Happy reading ~

The Golden House by Salman Rushdie

I received this novel as an advanced copy from NetGalley in exchange for an honest review.

I’ve never read anything by Salman Rushdie but I’ve definitely heard of him. I’ve been really eager to read something of his but there are so many books to choose from! I was so happy to have been given this ARC and I couldn’t wait to read from this popular author! So here I go with my review:

When powerful real-estate tycoon Nero Golden and his 3 children arrive in America, the neighbours are abuzz. The family is quick to assume new identities, taking on “Roman” names, and moving into a grand mansion in Manhattan. Nero and his grown sons quickly establish themselves at the apex of New York society. We hear about their story from the perspective of René, an aspiring filmmaker who finds in the Goldens the perfect subject. René chronicles the undoing of the house of Golden: the obsession with money, the quarrel between siblings, the arrival of a beautiful woman, betrayal, and murder.

I really wanted to like this novel but I have to be honest: I did not enjoy it at all. It was very difficult to get through and I almost gave up multiple times. It starts off in a very boring way with nothing going on. That doesn’t stop the narrator from narrating everything in a very melodramatic way, which serves no purpose whatsoever. I really did not like the narrator at all; his voice tried to hard to mark its importance and there were just too many pop culture references for my liking. It’s clear that the author is a master in the art of making connections; his comparisons between the politics in the States and the happenings in the Golden family were apt and brilliant. However, getting to these moments was a challenge and it stopped impressing me after a time because of the way the author presented it. Maybe I’m not intelligent enough to appreciate the nuances and the arguments the author is trying to make … but at the end of the day, I didn’t enjoy reading this story. Overall, this was not the greatest novel I’ve read…. but I think I will give the author another chance to wow me!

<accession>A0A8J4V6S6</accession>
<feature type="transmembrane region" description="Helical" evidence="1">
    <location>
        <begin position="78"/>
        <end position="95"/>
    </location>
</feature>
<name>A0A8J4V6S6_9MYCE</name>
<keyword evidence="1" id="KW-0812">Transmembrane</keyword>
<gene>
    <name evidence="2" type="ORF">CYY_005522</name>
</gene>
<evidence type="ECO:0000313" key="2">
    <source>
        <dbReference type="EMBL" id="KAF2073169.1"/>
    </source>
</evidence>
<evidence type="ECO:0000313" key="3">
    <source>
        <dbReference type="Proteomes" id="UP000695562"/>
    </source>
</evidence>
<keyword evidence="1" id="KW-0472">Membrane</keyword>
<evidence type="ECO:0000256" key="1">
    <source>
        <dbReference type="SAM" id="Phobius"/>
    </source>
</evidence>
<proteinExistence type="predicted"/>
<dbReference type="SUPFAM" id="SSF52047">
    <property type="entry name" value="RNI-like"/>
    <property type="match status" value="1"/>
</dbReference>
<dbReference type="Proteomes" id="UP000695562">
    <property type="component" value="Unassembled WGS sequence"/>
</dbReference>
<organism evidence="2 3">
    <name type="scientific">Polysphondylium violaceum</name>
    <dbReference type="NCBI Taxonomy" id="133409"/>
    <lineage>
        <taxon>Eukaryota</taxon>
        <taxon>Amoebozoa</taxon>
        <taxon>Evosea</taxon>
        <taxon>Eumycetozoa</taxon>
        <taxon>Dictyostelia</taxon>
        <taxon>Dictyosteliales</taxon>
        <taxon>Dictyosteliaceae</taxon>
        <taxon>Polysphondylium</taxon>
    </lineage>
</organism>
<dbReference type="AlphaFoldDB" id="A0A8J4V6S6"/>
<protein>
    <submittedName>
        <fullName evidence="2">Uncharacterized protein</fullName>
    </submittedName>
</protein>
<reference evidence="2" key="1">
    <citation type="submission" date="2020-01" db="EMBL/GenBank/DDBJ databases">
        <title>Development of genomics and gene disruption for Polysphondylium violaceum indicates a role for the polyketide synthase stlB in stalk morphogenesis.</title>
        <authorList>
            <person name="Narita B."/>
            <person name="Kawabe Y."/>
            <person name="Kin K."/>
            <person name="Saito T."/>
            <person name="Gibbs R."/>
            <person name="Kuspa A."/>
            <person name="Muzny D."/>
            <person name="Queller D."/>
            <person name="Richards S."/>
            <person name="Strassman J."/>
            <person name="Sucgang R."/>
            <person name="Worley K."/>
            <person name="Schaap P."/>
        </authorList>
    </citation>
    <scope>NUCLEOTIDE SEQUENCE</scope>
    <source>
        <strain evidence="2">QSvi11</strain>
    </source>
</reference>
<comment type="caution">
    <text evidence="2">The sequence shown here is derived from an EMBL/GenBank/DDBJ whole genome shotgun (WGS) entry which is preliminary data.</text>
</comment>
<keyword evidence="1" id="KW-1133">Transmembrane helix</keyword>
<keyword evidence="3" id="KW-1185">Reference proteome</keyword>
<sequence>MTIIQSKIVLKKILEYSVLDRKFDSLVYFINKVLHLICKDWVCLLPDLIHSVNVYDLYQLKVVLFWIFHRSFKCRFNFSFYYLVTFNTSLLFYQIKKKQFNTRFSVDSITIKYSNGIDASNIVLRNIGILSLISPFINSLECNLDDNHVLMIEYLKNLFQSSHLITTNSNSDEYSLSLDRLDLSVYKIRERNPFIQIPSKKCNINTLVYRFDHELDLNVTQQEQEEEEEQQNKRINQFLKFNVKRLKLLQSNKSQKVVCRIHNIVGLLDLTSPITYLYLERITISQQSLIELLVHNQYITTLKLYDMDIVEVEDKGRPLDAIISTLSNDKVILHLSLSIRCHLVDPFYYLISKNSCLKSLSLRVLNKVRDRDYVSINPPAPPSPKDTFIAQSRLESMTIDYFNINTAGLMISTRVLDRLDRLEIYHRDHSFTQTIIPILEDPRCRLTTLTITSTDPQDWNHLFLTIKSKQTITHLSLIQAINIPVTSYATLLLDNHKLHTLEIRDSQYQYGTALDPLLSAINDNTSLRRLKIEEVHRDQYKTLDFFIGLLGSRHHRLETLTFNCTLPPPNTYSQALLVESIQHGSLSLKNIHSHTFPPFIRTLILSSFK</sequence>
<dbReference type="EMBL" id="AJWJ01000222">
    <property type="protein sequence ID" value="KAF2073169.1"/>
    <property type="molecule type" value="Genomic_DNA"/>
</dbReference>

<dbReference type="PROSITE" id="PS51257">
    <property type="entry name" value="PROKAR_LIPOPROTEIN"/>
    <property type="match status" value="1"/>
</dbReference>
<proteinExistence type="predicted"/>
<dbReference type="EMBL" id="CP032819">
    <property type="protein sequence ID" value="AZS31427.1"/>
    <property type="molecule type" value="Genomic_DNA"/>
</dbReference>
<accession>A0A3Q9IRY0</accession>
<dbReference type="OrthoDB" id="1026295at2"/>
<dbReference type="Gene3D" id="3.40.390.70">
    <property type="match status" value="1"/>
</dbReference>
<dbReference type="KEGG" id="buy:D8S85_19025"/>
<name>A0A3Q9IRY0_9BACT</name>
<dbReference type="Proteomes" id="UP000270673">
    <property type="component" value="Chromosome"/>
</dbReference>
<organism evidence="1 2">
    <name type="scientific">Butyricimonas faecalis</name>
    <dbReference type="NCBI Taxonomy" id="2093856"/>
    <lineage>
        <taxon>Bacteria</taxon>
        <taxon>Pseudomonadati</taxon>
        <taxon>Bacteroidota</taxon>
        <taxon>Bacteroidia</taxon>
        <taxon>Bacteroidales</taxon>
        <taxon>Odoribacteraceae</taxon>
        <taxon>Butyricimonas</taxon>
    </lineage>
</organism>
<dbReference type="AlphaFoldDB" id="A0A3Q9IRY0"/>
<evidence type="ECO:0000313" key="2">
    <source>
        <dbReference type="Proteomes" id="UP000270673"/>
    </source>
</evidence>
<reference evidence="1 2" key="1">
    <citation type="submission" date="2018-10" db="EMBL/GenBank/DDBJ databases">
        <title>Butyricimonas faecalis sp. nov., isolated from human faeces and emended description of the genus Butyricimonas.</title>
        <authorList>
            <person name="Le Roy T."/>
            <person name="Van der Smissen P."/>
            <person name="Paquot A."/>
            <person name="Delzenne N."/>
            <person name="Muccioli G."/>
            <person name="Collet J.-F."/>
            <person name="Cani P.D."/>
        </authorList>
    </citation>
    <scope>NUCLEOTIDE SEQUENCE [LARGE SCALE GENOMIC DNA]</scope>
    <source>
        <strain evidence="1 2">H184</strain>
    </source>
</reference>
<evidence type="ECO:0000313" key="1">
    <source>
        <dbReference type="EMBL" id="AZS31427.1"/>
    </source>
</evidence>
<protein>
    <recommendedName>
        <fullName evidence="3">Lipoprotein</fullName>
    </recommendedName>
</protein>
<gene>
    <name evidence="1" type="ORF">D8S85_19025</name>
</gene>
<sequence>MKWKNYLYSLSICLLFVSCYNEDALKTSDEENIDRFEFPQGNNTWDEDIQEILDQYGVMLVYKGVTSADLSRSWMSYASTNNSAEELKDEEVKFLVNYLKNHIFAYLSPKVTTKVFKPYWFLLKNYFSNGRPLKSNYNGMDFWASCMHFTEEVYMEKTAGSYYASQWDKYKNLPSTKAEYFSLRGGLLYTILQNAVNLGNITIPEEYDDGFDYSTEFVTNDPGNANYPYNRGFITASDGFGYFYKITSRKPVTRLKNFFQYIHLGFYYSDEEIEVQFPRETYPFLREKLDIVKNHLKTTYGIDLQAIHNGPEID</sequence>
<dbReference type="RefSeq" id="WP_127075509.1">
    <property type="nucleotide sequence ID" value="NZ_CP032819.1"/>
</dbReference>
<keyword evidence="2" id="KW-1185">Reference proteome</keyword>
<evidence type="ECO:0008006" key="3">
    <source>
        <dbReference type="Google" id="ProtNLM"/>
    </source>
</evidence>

Happy reading ~

The Salt Line by Holly Goddard Jones

Thank you to Penguin Random House and the First to Read program for this ARC in exchange for an honest review.

I love dystopian novels and anything that is really full of creepy crawlies. This novel seemed like the perfect fit for me so I was super excited to read it! Here is my review: